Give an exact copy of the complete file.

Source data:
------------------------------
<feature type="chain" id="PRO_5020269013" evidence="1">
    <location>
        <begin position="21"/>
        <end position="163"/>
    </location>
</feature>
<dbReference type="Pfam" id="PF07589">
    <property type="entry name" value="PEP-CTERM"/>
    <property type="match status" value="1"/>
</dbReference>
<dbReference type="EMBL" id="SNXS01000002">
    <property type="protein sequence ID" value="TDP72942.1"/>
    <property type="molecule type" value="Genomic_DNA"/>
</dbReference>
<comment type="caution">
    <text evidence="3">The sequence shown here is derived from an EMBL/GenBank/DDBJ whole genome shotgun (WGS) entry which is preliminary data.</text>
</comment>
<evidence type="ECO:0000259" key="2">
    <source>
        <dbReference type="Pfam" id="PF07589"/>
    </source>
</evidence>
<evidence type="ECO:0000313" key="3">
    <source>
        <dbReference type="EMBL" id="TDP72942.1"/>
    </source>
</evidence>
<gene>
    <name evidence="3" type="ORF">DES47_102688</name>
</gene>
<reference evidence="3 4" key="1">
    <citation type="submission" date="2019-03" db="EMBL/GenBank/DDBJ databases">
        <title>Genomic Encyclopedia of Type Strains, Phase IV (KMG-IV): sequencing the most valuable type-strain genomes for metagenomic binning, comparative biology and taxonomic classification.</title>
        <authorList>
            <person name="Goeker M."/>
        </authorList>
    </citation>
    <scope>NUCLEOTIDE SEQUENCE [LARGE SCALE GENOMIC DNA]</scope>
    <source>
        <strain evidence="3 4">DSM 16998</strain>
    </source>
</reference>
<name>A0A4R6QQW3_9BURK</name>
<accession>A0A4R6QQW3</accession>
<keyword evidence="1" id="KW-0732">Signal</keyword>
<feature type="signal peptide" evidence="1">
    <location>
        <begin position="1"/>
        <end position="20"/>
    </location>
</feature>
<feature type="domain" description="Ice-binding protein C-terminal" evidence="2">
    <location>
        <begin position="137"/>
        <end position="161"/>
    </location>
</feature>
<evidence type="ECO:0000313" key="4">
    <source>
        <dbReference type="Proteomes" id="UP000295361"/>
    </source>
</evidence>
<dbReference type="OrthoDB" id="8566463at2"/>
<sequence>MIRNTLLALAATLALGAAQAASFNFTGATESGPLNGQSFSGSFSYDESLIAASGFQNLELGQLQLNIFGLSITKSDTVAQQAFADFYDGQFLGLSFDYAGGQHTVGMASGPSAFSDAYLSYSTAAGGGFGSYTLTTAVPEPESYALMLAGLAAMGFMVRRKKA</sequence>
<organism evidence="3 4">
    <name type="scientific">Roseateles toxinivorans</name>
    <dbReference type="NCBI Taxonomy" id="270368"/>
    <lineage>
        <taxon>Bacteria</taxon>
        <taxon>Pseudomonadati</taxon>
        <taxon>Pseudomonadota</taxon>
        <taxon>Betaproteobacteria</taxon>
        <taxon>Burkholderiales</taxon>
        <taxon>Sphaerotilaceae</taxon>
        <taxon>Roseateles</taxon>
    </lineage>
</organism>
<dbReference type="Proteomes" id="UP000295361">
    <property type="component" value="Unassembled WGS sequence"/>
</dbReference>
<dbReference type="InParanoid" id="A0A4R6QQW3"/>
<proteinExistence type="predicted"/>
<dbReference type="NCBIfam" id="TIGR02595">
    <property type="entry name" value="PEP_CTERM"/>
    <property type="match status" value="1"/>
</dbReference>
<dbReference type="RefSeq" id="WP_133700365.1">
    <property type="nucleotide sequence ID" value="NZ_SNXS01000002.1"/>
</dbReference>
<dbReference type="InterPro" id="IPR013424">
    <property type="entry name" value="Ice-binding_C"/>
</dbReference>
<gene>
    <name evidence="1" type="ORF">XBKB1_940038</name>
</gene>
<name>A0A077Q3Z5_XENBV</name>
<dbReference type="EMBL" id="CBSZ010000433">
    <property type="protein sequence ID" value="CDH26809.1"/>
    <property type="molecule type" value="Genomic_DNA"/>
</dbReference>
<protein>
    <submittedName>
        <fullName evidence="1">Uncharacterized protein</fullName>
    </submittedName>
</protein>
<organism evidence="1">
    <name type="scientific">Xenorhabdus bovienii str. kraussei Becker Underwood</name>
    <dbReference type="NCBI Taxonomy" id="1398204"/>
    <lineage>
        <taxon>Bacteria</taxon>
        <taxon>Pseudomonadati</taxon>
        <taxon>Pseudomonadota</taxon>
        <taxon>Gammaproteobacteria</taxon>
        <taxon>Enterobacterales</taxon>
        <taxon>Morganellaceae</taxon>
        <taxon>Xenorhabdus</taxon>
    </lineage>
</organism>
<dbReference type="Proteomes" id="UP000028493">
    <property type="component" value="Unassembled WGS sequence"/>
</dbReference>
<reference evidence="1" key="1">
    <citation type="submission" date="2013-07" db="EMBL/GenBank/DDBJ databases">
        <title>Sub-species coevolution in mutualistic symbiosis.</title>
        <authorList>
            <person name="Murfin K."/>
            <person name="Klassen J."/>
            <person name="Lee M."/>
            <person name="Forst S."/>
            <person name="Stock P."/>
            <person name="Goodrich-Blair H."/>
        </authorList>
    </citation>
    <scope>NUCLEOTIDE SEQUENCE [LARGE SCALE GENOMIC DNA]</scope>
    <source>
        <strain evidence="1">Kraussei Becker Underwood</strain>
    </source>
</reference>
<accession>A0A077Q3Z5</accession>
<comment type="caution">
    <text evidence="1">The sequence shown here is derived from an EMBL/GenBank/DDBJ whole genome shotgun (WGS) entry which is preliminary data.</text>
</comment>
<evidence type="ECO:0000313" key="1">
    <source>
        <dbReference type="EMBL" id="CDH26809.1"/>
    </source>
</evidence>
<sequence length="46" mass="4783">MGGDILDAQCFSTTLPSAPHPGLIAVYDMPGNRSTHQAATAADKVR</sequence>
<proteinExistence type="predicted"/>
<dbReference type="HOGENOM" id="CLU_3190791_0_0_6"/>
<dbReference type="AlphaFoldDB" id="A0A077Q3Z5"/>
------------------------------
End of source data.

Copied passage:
<feature type="chain" id="PRO_5020269013" evidence="1">
    <location>
        <begin position="21"/>
        <end position="163"/>
    </location>
</feature>
<dbReference type="Pfam" id="PF07589">
    <property type="entry name" value="PEP-CTERM"/>
    <property type="match status" value="1"/>
</dbReference>
<dbReference type="EMBL" id="SNXS01000002">
    <property type="protein sequence ID" value="TDP72942.1"/>
    <property type="molecule type" value="Genomic_DNA"/>
</dbReference>
<comment type="caution">
    <text evidence="3">The sequence shown here is derived from an EMBL/GenBank/DDBJ whole genome shotgun (WGS) entry which is preliminary data.</text>
</comment>
<evidence type="ECO:0000259" key="2">
    <source>
        <dbReference type="Pfam" id="PF07589"/>
    </source>
</evidence>
<evidence type="ECO:0000313" key="3">
    <source>
        <dbReference type="EMBL" id="TDP72942.1"/>
    </source>
</evidence>
<gene>
    <name evidence="3" type="ORF">DES47_102688</name>
</gene>
<reference evidence="3 4" key="1">
    <citation type="submission" date="2019-03" db="EMBL/GenBank/DDBJ databases">
        <title>Genomic Encyclopedia of Type Strains, Phase IV (KMG-IV): sequencing the most valuable type-strain genomes for metagenomic binning, comparative biology and taxonomic classification.</title>
        <authorList>
            <person name="Goeker M."/>
        </authorList>
    </citation>
    <scope>NUCLEOTIDE SEQUENCE [LARGE SCALE GENOMIC DNA]</scope>
    <source>
        <strain evidence="3 4">DSM 16998</strain>
    </source>
</reference>
<name>A0A4R6QQW3_9BURK</name>
<accession>A0A4R6QQW3</accession>
<keyword evidence="1" id="KW-0732">Signal</keyword>
<feature type="signal peptide" evidence="1">
    <location>
        <begin position="1"/>
        <end position="20"/>
    </location>
</feature>
<feature type="domain" description="Ice-binding protein C-terminal" evidence="2">
    <location>
        <begin position="137"/>
        <end position="161"/>
    </location>
</feature>
<evidence type="ECO:0000313" key="4">
    <source>
        <dbReference type="Proteomes" id="UP000295361"/>
    </source>
</evidence>
<dbReference type="OrthoDB" id="8566463at2"/>
<sequence>MIRNTLLALAATLALGAAQAASFNFTGATESGPLNGQSFSGSFSYDESLIAASGFQNLELGQLQLNIFGLSITKSDTVAQQAFADFYDGQFLGLSFDYAGGQHTVGMASGPSAFSDAYLSYSTAAGGGFGSYTLTTAVPEPESYALMLAGLAAMGFMVRRKKA</sequence>
<organism evidence="3 4">
    <name type="scientific">Roseateles toxinivorans</name>
    <dbReference type="NCBI Taxonomy" id="270368"/>
    <lineage>
        <taxon>Bacteria</taxon>
        <taxon>Pseudomonadati</taxon>
        <taxon>Pseudomonadota</taxon>
        <taxon>Betaproteobacteria</taxon>
        <taxon>Burkholderiales</taxon>
        <taxon>Sphaerotilaceae</taxon>
        <taxon>Roseateles</taxon>
    </lineage>
</organism>
<dbReference type="Proteomes" id="UP000295361">
    <property type="component" value="Unassembled WGS sequence"/>
</dbReference>
<dbReference type="InParanoid" id="A0A4R6QQW3"/>
<proteinExistence type="predicted"/>
<dbReference type="NCBIfam" id="TIGR02595">
    <property type="entry name" value="PEP_CTERM"/>
    <property type="match status" value="1"/>
</dbReference>
<dbReference type="RefSeq" id="WP_133700365.1">
    <property type="nucleotide sequence ID" value="NZ_SNXS01000002.1"/>
</dbReference>
<dbReference type="InterPro" id="IPR013424">
    <property type="entry name" value="Ice-binding_C"/>
</dbReference>
<gene>
    <name evidence="1" type="ORF">XBKB1_940038</name>
</gene>
<name>A0A077Q3Z5_XENBV</name>
<dbReference type="EMBL" id="CBSZ010000433">
    <property type="protein sequence ID" value="CDH26809.1"/>
    <property type="molecule type" value="Genomic_DNA"/>
</dbReference>
<protein>
    <submittedName>
        <fullName evidence="1">Uncharacterized protein</fullName>
    </submittedName>
</protein>
<organism evidence="1">
    <name type="scientific">Xenorhabdus bovienii str. kraussei Becker Underwood</name>
    <dbReference type="NCBI Taxonomy" id="1398204"/>
    <lineage>
        <taxon>Bacteria</taxon>
        <taxon>Pseudomonadati</taxon>
        <taxon>Pseudomonadota</taxon>
        <taxon>Gammaproteobacteria</taxon>
        <taxon>Enterobacterales</taxon>
        <taxon>Morganellaceae</taxon>
        <taxon>Xenorhabdus</taxon>
    </lineage>
</organism>
<dbReference type="Proteomes" id="UP000028493">
    <property type="component" value="Unassembled WGS sequence"/>
</dbReference>
<reference evidence="1" key="1">
    <citation type="submission" date="2013-07" db="EMBL/GenBank/DDBJ databases">
        <title>Sub-species coevolution in mutualistic symbiosis.</title>
        <authorList>
            <person name="Murfin K."/>
            <person name="Klassen J."/>
            <person name="Lee M."/>
            <person name="Forst S."/>
            <person name="Stock P."/>
            <person name="Goodrich-Blair H."/>
        </authorList>
    </citation>
    <scope>NUCLEOTIDE SEQUENCE [LARGE SCALE GENOMIC DNA]</scope>
    <source>
        <strain evidence="1">Kraussei Becker Underwood</strain>
    </source>
</reference>
<accession>A0A077Q3Z5</accession>
<comment type="caution">
    <text evidence="1">The sequence shown here is derived from an EMBL/GenBank/DDBJ whole genome shotgun (WGS) entry which is preliminary data.</text>
</comment>
<evidence type="ECO:0000313" key="1">
    <source>
        <dbReference type="EMBL" id="CDH26809.1"/>
    </source>
</evidence>
<sequence length="46" mass="4783">MGGDILDAQCFSTTLPSAPHPGLIAVYDMPGNRSTHQAATAADKVR</sequence>
<proteinExistence type="predicted"/>
<dbReference type="HOGENOM" id="CLU_3190791_0_0_6"/>
<dbReference type="AlphaFoldDB" id="A0A077Q3Z5"/>